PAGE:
Do you think it's possible your child or pet could fall out one of your windows?
When you open your windows to bring in fresh air and sunshine, don't forget to practice window safety to help prevent accidental falls.
About 5,200 children in the U.S. — 14 children per day — are taken to hospitals each year for treatment for injuries sustained from falling out windows, according to a study by the Research Institute at Nationwide Children’s Hospital in Columbus, Ohio.
You can protect your family, visitors and pets by following these important window safety tips in your home.
Lock the windows
It might seem like an obvious task, but keep the windows closed and locked when not in use for ventilation.
When you do open double-hung windows to let in fresh air, a safer solution is to pull the top sash down and keep the lower sash closed when there are children or pets in the home.
Remember, insect screens are designed to provide ventilation and to keep insects out, not to keep children or pets inside.
For added safety in children’s rooms, consider installing window guards or window fall prevention devices that meet American Society for Testing and Materials (ASTM) standards.
Consider furniture placement
Keep furniture, like beds or dressers, away from windows. Furniture placed directly under a window can create an enticement for a child or pet to climb and the potential to fall through the window.
Look at your landscaping
Plant soft shrubs, like boxwood or yews, to help soften a fall under exterior windows that might be used as an emergency escape route.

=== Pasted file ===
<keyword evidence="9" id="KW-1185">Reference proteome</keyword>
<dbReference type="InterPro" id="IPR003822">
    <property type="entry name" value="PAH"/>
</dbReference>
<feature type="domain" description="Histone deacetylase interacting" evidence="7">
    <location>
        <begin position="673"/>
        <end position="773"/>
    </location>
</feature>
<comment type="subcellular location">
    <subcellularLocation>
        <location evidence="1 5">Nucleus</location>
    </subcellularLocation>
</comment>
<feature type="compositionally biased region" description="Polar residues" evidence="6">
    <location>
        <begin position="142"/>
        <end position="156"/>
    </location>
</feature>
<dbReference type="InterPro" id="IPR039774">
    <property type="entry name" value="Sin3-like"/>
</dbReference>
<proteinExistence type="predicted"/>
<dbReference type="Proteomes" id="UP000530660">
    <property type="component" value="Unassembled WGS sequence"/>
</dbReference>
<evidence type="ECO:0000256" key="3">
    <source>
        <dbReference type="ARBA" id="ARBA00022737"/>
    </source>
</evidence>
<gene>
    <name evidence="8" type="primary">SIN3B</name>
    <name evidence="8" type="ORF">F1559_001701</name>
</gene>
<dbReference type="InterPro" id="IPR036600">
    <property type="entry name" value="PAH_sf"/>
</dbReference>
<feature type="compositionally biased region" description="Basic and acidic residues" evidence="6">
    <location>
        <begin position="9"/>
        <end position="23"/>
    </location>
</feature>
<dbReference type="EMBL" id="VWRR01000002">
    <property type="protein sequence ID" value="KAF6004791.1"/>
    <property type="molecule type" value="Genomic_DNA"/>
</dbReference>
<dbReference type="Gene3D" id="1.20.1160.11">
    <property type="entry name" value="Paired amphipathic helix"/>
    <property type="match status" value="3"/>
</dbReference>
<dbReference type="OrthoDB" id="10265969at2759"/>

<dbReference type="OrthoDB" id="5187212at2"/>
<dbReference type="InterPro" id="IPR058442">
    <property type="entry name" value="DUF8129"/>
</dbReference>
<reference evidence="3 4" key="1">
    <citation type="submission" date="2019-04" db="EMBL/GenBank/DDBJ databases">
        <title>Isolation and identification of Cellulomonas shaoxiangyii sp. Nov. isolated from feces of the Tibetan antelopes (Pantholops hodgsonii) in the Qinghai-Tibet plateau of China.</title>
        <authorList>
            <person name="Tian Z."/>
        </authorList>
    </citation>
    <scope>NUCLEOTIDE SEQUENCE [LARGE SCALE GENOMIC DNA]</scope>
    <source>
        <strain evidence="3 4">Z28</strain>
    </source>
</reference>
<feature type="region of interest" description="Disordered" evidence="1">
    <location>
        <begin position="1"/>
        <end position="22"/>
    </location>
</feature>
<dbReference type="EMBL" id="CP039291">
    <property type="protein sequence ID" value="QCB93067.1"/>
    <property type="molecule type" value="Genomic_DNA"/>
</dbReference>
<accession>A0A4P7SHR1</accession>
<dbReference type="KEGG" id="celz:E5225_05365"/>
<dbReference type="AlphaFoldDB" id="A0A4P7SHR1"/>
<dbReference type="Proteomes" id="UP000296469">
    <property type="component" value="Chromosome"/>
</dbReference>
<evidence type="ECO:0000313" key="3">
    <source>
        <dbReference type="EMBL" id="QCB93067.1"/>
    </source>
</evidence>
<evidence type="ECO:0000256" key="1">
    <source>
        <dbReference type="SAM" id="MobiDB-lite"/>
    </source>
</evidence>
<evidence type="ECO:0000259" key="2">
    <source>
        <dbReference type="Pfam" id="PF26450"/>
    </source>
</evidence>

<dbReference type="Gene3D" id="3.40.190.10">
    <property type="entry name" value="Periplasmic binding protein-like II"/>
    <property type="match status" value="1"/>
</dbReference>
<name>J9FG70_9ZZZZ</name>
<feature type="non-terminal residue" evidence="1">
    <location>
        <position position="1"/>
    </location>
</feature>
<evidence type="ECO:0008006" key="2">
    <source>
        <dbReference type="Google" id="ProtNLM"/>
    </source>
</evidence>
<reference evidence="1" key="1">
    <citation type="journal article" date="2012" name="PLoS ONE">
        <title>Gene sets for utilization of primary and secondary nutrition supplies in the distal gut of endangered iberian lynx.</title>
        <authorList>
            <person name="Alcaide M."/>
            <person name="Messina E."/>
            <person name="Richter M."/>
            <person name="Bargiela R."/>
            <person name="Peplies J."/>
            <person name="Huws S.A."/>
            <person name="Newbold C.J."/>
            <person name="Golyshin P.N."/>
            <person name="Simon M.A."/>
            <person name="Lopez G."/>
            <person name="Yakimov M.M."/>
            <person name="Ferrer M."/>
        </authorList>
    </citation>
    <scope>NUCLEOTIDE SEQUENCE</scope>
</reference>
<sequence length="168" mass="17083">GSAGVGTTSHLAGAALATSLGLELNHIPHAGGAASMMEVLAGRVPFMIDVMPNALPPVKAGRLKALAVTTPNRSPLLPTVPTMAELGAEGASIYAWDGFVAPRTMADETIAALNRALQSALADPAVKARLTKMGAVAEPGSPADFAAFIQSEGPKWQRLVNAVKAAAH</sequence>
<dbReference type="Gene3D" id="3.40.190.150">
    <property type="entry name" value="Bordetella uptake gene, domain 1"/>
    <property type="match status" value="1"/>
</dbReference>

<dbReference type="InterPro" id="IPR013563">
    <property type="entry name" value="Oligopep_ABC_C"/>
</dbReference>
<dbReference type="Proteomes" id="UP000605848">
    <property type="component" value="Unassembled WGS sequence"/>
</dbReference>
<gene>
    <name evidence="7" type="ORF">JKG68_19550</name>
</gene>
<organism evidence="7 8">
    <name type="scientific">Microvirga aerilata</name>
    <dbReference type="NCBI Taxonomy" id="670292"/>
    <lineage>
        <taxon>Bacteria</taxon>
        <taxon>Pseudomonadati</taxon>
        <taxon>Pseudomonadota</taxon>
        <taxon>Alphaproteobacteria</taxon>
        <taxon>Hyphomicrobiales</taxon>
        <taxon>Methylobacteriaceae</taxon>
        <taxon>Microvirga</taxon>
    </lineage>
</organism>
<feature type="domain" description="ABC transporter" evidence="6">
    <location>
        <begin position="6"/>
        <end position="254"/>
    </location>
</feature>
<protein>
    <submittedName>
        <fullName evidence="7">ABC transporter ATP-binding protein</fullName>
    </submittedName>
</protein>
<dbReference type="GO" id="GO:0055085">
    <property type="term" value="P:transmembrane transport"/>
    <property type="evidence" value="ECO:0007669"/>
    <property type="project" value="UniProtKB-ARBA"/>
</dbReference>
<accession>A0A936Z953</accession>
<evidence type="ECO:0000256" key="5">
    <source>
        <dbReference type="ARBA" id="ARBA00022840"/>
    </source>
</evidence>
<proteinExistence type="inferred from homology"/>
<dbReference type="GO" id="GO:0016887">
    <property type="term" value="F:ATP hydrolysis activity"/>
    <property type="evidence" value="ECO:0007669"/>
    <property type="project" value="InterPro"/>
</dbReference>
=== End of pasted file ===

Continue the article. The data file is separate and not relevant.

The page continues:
Take a look at the window treatments
Window treatments, like blinds or shades, with traditional cords can contribute to childhood or pet injuries. For added protection, choose blinds and shades with no room-side cords.
Keep an eye on the kids
While it's nearly impossible to watch your kids or pets 100 percent of the time, encourage your kids to keep their play away from windows. Teach them to never lean against a window or door screen.
Don't allow children to jump on beds or other furniture, especially near windows.
And lastly, do a daily “clutter sweep” to remove tripping hazards near exit routes from windows, doors and balconies.
Editor's note: This is an updated version of an article originally posted on April 14, 2014. A version of this article also appeared on the Pella Pressroom website.
What measures have you taken to provide a safe environment for your children or pets? Tell us about it in the comments section below.